Sticky Tongue Problems You Want to Stay Away From
Stick your tongue out and stand in front of the mirror, what do you see? If you don’t see a pink and smooth tongue with no spots, you are in for trouble. Though most of us only use the tongue for tasting our food and talking, health scientists say that this part of the body can tell you a lot about what’s going on inside.
Ever noticed how a general physician looks at your tongue when you visit him? Just by looking at your tongue, he can tell if you are getting sick, have vitamin deficiency or if you should be drinking more water.
Curious to know if your tongue gives you a clean bill of health? Compare these pictures with your own tongue and find out.
Pink and Smooth
If you are lucky enough to have a tongue free of any spots or bumps, you can congratulate yourself on being in perfect health. A picture perfect tongue is a little bumpy and full of taste buds (tiny pores). However, beware because if your tongue is too smooth, it might be a sign of vitamin deficiency.
Cracked and Fissured
Though most fissured tongues aren’t a signal for bad health, it can sometimes mean you have autoimmune disease. If you have had these since you were little, you don’t need to worry because these fissures often get bigger as you age. If you are still concerned, go to the dentists regularly so any problems can be ruled out.
Red and Swollen
A tongue which is bright red in color may be a sign of vitamin deficiency. B-12 or folic acid deficiencies can make your tongue look red and swollen. These deficiencies can have a huge impact especially if you are pregnant because folic acid is one of the basic vitamins your baby will need to grow. Think about taking prenatal vitamins or incorporate green leafy vegetables into your diet to help get the nutrients into the body.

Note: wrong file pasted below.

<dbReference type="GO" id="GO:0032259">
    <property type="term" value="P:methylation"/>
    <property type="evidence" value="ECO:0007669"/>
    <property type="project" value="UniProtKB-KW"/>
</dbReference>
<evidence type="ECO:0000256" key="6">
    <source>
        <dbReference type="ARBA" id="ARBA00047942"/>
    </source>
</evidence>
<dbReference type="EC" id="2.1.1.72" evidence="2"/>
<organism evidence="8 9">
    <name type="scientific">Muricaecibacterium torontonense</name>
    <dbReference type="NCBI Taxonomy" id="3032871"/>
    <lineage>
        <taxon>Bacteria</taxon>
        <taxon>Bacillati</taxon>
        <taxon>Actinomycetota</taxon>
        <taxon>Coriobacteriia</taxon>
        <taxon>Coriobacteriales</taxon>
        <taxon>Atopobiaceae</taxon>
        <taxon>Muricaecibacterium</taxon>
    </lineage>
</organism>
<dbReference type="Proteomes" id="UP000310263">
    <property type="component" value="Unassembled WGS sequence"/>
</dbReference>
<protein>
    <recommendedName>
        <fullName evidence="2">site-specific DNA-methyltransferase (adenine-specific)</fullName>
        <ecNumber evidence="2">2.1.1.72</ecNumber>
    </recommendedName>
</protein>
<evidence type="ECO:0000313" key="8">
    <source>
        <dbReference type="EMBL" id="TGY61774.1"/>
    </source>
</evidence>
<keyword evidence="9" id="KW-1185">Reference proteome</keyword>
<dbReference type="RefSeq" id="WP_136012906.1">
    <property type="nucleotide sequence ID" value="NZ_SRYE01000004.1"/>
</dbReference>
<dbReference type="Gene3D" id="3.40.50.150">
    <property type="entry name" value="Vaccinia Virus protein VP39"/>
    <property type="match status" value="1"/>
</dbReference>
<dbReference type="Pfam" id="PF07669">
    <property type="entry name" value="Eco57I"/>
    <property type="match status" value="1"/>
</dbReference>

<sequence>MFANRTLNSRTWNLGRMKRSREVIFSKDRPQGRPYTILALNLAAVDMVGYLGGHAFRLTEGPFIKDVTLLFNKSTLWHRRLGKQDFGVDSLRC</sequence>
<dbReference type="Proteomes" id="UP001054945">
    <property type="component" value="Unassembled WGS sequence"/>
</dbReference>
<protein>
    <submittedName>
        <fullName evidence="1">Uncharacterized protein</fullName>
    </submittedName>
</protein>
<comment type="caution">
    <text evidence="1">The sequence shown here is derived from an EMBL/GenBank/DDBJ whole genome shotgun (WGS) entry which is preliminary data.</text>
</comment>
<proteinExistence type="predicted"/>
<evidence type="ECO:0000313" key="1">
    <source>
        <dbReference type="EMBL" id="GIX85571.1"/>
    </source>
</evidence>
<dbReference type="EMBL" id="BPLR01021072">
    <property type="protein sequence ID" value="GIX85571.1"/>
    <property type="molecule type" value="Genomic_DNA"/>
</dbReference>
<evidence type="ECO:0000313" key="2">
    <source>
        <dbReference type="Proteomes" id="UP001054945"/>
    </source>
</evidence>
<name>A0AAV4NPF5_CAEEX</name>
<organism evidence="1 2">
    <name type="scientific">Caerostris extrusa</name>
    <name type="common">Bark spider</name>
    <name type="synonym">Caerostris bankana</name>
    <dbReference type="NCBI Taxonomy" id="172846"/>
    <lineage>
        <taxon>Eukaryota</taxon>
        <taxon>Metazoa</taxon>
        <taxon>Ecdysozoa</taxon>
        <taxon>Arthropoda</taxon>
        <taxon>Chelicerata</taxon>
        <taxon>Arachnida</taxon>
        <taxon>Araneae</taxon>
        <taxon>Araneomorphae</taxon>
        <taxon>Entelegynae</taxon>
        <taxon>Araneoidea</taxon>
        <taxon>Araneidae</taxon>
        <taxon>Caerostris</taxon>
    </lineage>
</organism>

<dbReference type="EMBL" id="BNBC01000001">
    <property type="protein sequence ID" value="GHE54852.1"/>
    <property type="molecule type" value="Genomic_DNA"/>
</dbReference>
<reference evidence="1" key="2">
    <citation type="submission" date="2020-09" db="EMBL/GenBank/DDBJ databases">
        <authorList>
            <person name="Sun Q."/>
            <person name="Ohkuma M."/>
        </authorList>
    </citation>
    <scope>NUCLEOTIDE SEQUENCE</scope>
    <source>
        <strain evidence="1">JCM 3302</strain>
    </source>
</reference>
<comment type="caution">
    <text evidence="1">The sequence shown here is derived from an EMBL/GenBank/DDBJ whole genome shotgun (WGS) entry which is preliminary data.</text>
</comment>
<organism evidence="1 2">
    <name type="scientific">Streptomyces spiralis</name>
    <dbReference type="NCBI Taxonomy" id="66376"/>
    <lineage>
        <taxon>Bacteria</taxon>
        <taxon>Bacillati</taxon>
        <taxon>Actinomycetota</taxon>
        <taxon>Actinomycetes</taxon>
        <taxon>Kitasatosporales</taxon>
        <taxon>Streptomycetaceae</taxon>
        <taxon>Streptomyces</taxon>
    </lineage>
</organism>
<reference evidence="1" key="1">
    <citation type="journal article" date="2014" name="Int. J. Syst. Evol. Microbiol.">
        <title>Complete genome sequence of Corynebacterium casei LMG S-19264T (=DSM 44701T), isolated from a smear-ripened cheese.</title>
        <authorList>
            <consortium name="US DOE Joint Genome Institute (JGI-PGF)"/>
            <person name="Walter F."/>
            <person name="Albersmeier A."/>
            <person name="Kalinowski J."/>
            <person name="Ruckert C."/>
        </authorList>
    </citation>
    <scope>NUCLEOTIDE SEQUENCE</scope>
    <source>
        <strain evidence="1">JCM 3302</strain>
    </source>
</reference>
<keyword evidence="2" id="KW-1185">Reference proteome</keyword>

Lesions or Sores
It’s okay for you to have sores on your tongue for a week or two, because of spicy food you ate. You should visit a doctor immediately, though, if you notice these bumps or red patches on your skin for more than two weeks. These sores can be a sign of stress or oral cancer and need to be checked out straightaway.
Brown or Black Coating
A tongue that has a black or brown coating on it is the #1 sign of poor dental hygiene. However, if you are sure that your dental routine is nothing but perfect, go to a doctor because you may be developing something else. Patients with diabetes sometimes develop such discolored tongues. Another reason for the coating may be because you are taking antibiotics or have been through chemotherapy. One of the best ways to get rid of this problem (if there is no underlying cause) is to floss regularly and prevent bacteria growth.
Oral thrush, or a yeast infection in your mouth can sometimes result in a white coating. This condition is often seen in infants or people with weak immune systems. On the other hand, if you are a frequent smoker and exhibit this white coated tongue, it could be a sign of leukoplakia, which is a precursor to cancer. So make sure you get it checked out immediately.
One of the top signs of thyroid disorder is a tongue which appears to be swollen with scallops all around the edges. Visit the doctor immediately if you have other symptoms such as tiredness, frequent bruising, low blood pressure and hair loss. If thyroid issue has been ruled out, your swollen tongue may be a sign of dehydration, so make sure you are getting plenty of fluids.
A good and thorough dental hygiene routine can help you battle most of these problems. So ensure that you are taking your time brushing and flossing, and you are doing it in the right way. However, if the problems are persistent even after these precautionary measures, make sure you go to the dentist.